For much of her musical career, Lana Del Rey and her lyricism have again and again come under fire for sending out problematic messages. Some accuse her of romanticizing abuse, while others say her work is simply an artistic expression of the harsh realities women face. The title of the upcoming album was revealed back in May of 2020, but was overshadowed by this ongoing controversy. The album, Chemtrails Over the Country Club, has now been released, and despite its new change of subject, it is really not revolutionary.
In the new album, the themes of abuse and female disempowerment are much less apparent than in her older music. The decision to stray away from these topics could be intentional, as a preventative measure against further backlash, or a personal change in tone she was ready to make. Her recurring lyric, “No more candle in the wind,” even emphasizes her version of “empowerment” by declaring that she is no longer fragile. Regardless of the intention, Chemtrails Over the Country Club focuses on Del Rey’s experience with fame and her desire to flee the public eye and its scrutiny.
The album tells her story partially in chronological order. The tracks “Chemtrails Over the Country Club” and “White Dress” illustrate stages of her past, about growing up in wealthy suburbia and later as a 19-year-old waitress, both expressing romance and nostalgia. Moving forward in time, the songs “Wild at Heart,” “Dark But Just A Game,” and “Dance Till We Die” depict her struggles with fame and self-identity. Del Rey expresses a desire to disappear and return to her old life.
Del Rey’s past albums have commonly focused on being passive or submissive, dependency on men, and physical violence. The most well known example of this is from the song “Ultraviolence,” when she sings the lyric, “He hit me and it felt like a kiss.” Other songs’ lyrics tell stories of feeling insignificant without a man or being afraid to lose him. When criticized for perpetuating sexist ideas, Del Rey has opposed this by saying that in modern feminism, a woman should have the right to choose to be submissive. She argues that feminist ideals shouldn’t exclude women who don’t have the privilege to be empowered or assertive.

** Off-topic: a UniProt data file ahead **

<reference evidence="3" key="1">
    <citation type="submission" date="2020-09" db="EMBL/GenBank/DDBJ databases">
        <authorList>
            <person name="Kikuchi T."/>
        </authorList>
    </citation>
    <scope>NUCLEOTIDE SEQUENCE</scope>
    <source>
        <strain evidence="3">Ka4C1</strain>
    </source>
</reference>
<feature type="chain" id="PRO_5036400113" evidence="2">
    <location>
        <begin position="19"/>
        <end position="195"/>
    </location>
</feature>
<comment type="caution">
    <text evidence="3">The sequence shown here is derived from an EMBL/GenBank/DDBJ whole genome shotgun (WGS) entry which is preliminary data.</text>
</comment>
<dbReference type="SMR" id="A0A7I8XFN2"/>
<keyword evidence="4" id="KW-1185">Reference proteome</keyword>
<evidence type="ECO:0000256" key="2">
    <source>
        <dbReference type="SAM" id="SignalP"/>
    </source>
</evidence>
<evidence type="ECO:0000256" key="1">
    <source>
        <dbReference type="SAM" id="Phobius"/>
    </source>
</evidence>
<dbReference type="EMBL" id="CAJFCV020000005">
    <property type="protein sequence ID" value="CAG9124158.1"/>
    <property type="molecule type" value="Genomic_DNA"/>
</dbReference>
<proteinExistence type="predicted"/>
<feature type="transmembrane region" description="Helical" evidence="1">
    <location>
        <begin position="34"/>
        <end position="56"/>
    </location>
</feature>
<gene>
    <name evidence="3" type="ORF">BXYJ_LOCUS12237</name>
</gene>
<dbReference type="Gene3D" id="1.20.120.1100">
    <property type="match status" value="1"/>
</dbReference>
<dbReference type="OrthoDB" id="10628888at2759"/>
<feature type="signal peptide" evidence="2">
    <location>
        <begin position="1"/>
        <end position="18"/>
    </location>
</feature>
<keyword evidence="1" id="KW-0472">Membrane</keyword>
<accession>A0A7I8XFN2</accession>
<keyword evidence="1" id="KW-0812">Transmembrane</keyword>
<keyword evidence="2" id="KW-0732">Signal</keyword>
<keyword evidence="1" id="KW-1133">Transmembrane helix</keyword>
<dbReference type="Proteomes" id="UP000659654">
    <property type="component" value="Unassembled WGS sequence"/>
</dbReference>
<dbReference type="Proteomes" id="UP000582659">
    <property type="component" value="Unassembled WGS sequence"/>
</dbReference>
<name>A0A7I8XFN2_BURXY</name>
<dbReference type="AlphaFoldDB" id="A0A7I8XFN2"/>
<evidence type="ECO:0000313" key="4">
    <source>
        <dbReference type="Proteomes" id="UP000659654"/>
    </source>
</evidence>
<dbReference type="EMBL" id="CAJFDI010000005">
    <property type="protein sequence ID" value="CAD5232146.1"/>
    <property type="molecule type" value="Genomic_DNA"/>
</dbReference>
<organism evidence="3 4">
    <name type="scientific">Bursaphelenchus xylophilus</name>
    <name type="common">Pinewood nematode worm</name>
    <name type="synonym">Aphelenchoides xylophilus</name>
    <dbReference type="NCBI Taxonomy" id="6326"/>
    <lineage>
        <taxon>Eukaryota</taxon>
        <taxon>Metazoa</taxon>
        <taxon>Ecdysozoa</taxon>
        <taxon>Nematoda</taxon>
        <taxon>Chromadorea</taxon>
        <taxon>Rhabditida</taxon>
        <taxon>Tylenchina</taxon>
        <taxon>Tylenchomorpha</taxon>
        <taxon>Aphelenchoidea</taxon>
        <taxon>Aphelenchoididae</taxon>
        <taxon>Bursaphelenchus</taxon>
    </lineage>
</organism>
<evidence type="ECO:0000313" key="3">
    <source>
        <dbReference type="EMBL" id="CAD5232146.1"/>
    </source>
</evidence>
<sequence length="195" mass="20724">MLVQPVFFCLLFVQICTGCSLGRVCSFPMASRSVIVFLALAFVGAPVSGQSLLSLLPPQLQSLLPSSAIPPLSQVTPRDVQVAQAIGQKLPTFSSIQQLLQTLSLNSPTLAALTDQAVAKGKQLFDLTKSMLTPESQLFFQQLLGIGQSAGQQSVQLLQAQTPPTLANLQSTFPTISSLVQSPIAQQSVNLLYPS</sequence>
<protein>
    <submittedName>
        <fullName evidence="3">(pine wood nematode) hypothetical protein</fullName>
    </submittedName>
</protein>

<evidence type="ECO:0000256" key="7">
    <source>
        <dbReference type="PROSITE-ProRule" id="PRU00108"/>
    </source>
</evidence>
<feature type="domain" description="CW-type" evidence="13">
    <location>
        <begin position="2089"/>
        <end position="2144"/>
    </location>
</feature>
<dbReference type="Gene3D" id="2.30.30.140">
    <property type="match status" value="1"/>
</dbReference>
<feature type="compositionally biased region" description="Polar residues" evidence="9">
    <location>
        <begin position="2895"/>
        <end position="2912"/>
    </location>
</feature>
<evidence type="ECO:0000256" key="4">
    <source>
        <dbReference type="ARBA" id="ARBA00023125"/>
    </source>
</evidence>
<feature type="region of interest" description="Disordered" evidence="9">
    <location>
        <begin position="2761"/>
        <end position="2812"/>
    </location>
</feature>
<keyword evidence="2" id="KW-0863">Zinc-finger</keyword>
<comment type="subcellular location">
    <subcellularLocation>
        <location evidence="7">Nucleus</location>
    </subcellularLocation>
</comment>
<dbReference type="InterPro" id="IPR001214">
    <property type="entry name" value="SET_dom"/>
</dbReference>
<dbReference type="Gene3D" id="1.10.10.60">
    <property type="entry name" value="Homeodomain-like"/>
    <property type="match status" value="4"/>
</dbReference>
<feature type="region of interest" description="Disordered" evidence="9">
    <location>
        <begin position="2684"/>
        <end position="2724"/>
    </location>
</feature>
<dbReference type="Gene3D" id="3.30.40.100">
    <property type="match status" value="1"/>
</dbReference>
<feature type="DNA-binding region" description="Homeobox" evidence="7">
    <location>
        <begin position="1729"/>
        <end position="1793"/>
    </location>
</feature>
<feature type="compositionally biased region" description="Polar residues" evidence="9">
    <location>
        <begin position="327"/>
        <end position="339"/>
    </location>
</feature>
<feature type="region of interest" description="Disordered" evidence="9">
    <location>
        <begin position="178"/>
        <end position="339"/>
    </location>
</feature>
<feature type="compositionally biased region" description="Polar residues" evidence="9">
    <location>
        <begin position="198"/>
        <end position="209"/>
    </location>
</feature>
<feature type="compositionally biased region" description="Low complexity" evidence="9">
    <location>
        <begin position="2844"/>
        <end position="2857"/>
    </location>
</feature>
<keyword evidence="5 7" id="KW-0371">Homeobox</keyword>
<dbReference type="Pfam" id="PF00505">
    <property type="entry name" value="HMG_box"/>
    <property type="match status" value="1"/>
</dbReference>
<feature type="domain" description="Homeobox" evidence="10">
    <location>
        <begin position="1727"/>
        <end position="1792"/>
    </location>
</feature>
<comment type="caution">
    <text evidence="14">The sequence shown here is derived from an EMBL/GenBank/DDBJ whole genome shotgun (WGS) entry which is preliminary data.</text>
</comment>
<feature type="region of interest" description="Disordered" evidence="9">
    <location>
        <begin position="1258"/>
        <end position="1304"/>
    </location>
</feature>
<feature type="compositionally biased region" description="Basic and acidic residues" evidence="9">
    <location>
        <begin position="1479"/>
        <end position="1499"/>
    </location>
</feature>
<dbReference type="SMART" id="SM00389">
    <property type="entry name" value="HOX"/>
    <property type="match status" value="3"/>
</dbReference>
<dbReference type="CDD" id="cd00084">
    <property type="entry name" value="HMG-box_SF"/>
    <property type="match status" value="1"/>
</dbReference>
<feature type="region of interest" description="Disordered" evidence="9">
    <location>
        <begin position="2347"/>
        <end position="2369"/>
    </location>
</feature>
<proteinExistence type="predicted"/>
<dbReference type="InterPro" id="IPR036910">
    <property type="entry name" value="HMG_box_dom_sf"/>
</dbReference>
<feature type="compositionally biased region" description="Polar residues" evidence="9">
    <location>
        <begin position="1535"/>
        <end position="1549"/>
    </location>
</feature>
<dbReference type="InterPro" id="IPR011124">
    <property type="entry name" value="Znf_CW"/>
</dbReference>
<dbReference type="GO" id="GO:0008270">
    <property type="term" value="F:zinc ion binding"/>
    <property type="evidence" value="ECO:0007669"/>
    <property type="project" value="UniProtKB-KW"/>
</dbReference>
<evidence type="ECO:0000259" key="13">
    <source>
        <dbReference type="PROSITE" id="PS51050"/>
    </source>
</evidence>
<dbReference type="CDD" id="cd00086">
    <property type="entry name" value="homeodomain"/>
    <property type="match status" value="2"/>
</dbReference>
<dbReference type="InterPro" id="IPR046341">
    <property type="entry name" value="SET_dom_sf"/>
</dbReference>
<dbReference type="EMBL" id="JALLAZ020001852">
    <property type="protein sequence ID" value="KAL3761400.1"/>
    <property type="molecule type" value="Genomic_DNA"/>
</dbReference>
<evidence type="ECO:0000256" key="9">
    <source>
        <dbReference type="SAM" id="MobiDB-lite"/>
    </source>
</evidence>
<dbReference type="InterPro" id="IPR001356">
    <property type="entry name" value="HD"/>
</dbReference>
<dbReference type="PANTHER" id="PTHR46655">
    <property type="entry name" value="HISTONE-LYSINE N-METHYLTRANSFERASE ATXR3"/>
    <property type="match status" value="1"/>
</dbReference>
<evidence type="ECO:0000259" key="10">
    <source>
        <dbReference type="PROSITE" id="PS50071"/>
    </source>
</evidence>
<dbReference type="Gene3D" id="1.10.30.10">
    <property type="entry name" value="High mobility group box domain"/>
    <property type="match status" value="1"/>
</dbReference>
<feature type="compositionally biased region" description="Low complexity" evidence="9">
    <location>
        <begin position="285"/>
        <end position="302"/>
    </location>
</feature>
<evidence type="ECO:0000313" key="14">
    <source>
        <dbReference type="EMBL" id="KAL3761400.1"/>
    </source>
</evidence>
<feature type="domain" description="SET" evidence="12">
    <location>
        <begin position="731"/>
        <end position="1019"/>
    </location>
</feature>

Del Rey’s point is essential to the feminist movement, especially when it comes to helping women in the abusive circumstances she portrays in her music. However, her credibility when it comes to conversations about feminism in music must be questioned. While defending herself against allegations of glorifying abuse, she attacked several female artists of color for sexualizing themselves in their music. If she advocates for women who are submissive to be included in modern feminism, it is completely unethical to judge women for owning their sexuality, let alone target successful artists who lack her white privilege.
Still, there is no denying the beauty of the new album. Del Rey maintains her characteristic vintage, slowed, and soft tone in vocals and instrumental accompaniment. The majority of the tracks are melancholy or intimate. However, she remains a complex figure for young feminists. The new tone of Chemtrails Over the Country Club still maintains a somewhat outdated depiction of femininity. There is nothing wrong with having a vintage aesthetic, but if she wants to label her music as feminist, Del Rey must support inclusive and intersectional feminist values, as both an artist and a person.